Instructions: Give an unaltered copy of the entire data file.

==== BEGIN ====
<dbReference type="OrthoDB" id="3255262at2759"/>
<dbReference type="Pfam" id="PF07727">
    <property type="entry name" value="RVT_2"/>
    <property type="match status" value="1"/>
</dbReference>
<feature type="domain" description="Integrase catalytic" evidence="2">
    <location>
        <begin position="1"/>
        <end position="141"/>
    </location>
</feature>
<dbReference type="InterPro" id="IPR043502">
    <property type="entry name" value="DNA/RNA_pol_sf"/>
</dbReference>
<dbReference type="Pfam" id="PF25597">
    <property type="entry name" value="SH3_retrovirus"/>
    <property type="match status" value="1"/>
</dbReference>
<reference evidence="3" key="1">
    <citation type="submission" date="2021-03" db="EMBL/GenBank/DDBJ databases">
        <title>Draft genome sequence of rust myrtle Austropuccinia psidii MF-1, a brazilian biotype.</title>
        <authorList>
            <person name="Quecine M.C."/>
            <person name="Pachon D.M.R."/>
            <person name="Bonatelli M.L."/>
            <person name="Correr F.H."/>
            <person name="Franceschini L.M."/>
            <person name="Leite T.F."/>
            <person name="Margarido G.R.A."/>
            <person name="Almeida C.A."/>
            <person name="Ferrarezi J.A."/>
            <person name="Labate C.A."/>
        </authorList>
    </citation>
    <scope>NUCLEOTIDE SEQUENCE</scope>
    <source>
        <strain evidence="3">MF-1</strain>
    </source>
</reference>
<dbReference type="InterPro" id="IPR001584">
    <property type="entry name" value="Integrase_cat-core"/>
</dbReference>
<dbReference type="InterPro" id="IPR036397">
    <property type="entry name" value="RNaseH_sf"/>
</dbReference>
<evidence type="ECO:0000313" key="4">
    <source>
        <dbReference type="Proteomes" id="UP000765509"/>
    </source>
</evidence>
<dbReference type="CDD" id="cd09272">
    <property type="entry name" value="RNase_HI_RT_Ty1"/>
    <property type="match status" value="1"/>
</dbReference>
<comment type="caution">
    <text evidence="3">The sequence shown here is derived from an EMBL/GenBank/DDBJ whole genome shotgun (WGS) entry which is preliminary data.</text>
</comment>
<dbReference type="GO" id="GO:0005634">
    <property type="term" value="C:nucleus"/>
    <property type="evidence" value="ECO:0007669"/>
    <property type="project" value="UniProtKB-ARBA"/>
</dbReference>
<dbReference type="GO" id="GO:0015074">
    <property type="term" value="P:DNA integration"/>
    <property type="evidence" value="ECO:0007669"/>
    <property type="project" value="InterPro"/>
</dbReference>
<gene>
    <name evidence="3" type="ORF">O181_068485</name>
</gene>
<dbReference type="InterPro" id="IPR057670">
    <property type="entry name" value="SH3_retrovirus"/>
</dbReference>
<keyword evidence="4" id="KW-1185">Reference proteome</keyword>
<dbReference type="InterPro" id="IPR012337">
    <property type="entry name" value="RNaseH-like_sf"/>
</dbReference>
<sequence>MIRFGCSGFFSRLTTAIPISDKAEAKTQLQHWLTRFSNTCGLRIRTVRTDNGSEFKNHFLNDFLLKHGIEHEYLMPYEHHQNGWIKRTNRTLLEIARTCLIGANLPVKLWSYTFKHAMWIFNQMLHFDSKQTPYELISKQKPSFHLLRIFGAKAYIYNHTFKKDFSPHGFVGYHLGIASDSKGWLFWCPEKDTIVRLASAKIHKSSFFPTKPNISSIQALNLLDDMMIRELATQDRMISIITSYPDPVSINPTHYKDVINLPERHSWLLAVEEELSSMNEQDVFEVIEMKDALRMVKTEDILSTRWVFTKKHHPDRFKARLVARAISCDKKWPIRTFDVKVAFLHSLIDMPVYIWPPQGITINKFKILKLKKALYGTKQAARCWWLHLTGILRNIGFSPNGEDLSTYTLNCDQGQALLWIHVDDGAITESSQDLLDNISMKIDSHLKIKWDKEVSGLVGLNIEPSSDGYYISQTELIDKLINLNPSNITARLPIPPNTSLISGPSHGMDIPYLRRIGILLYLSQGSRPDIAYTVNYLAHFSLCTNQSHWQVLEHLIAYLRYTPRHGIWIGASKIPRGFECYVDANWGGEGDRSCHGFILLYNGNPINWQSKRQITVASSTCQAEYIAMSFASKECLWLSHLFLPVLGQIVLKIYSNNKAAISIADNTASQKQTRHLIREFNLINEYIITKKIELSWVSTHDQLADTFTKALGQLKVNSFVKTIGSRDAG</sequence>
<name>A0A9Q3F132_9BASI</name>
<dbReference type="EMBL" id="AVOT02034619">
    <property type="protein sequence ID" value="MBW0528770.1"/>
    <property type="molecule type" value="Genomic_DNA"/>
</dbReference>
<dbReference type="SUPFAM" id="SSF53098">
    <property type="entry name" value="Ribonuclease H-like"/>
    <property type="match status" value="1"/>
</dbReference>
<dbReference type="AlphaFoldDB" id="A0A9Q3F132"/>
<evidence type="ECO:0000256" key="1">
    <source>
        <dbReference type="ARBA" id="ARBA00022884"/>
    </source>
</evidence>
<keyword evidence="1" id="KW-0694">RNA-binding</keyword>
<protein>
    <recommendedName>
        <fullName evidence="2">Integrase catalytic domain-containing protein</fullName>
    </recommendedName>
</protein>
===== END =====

<dbReference type="OrthoDB" id="3255262at2759"/>
<dbReference type="Pfam" id="PF07727">
    <property type="entry name" value="RVT_2"/>
    <property type="match status" value="1"/>
</dbReference>
<feature type="domain" description="Integrase catalytic" evidence="2">
    <location>
        <begin position="1"/>
        <end position="141"/>
    </location>
</feature>
<dbReference type="InterPro" id="IPR043502">
    <property type="entry name" value="DNA/RNA_pol_sf"/>
</dbReference>
<dbReference type="Pfam" id="PF25597">
    <property type="entry name" value="SH3_retrovirus"/>
    <property type="match status" value="1"/>
</dbReference>
<reference evidence="3" key="1">
    <citation type="submission" date="2021-03" db="EMBL/GenBank/DDBJ databases">
        <title>Draft genome sequence of rust myrtle Austropuccinia psidii MF-1, a brazilian biotype.</title>
        <authorList>
            <person name="Quecine M.C."/>
            <person name="Pachon D.M.R."/>
            <person name="Bonatelli M.L."/>
            <person name="Correr F.H."/>
            <person name="Franceschini L.M."/>
            <person name="Leite T.F."/>
            <person name="Margarido G.R.A."/>
            <person name="Almeida C.A."/>
            <person name="Ferrarezi J.A."/>
            <person name="Labate C.A."/>
        </authorList>
    </citation>
    <scope>NUCLEOTIDE SEQUENCE</scope>
    <source>
        <strain evidence="3">MF-1</strain>
    </source>
</reference>
<dbReference type="InterPro" id="IPR001584">
    <property type="entry name" value="Integrase_cat-core"/>
</dbReference>
<dbReference type="InterPro" id="IPR036397">
    <property type="entry name" value="RNaseH_sf"/>
</dbReference>
<evidence type="ECO:0000313" key="4">
    <source>
        <dbReference type="Proteomes" id="UP000765509"/>
    </source>
</evidence>
<dbReference type="CDD" id="cd09272">
    <property type="entry name" value="RNase_HI_RT_Ty1"/>
    <property type="match status" value="1"/>
</dbReference>
<comment type="caution">
    <text evidence="3">The sequence shown here is derived from an EMBL/GenBank/DDBJ whole genome shotgun (WGS) entry which is preliminary data.</text>
</comment>
<dbReference type="GO" id="GO:0005634">
    <property type="term" value="C:nucleus"/>
    <property type="evidence" value="ECO:0007669"/>
    <property type="project" value="UniProtKB-ARBA"/>
</dbReference>
<dbReference type="GO" id="GO:0015074">
    <property type="term" value="P:DNA integration"/>
    <property type="evidence" value="ECO:0007669"/>
    <property type="project" value="InterPro"/>
</dbReference>
<gene>
    <name evidence="3" type="ORF">O181_068485</name>
</gene>
<dbReference type="InterPro" id="IPR057670">
    <property type="entry name" value="SH3_retrovirus"/>
</dbReference>
<keyword evidence="4" id="KW-1185">Reference proteome</keyword>
<dbReference type="InterPro" id="IPR012337">
    <property type="entry name" value="RNaseH-like_sf"/>
</dbReference>
<sequence>MIRFGCSGFFSRLTTAIPISDKAEAKTQLQHWLTRFSNTCGLRIRTVRTDNGSEFKNHFLNDFLLKHGIEHEYLMPYEHHQNGWIKRTNRTLLEIARTCLIGANLPVKLWSYTFKHAMWIFNQMLHFDSKQTPYELISKQKPSFHLLRIFGAKAYIYNHTFKKDFSPHGFVGYHLGIASDSKGWLFWCPEKDTIVRLASAKIHKSSFFPTKPNISSIQALNLLDDMMIRELATQDRMISIITSYPDPVSINPTHYKDVINLPERHSWLLAVEEELSSMNEQDVFEVIEMKDALRMVKTEDILSTRWVFTKKHHPDRFKARLVARAISCDKKWPIRTFDVKVAFLHSLIDMPVYIWPPQGITINKFKILKLKKALYGTKQAARCWWLHLTGILRNIGFSPNGEDLSTYTLNCDQGQALLWIHVDDGAITESSQDLLDNISMKIDSHLKIKWDKEVSGLVGLNIEPSSDGYYISQTELIDKLINLNPSNITARLPIPPNTSLISGPSHGMDIPYLRRIGILLYLSQGSRPDIAYTVNYLAHFSLCTNQSHWQVLEHLIAYLRYTPRHGIWIGASKIPRGFECYVDANWGGEGDRSCHGFILLYNGNPINWQSKRQITVASSTCQAEYIAMSFASKECLWLSHLFLPVLGQIVLKIYSNNKAAISIADNTASQKQTRHLIREFNLINEYIITKKIELSWVSTHDQLADTFTKALGQLKVNSFVKTIGSRDAG</sequence>
<name>A0A9Q3F132_9BASI</name>
<dbReference type="EMBL" id="AVOT02034619">
    <property type="protein sequence ID" value="MBW0528770.1"/>
    <property type="molecule type" value="Genomic_DNA"/>
</dbReference>
<dbReference type="SUPFAM" id="SSF53098">
    <property type="entry name" value="Ribonuclease H-like"/>
    <property type="match status" value="1"/>
</dbReference>
<dbReference type="AlphaFoldDB" id="A0A9Q3F132"/>
<evidence type="ECO:0000256" key="1">
    <source>
        <dbReference type="ARBA" id="ARBA00022884"/>
    </source>
</evidence>
<keyword evidence="1" id="KW-0694">RNA-binding</keyword>
<protein>
    <recommendedName>
        <fullName evidence="2">Integrase catalytic domain-containing protein</fullName>
    </recommendedName>
</protein>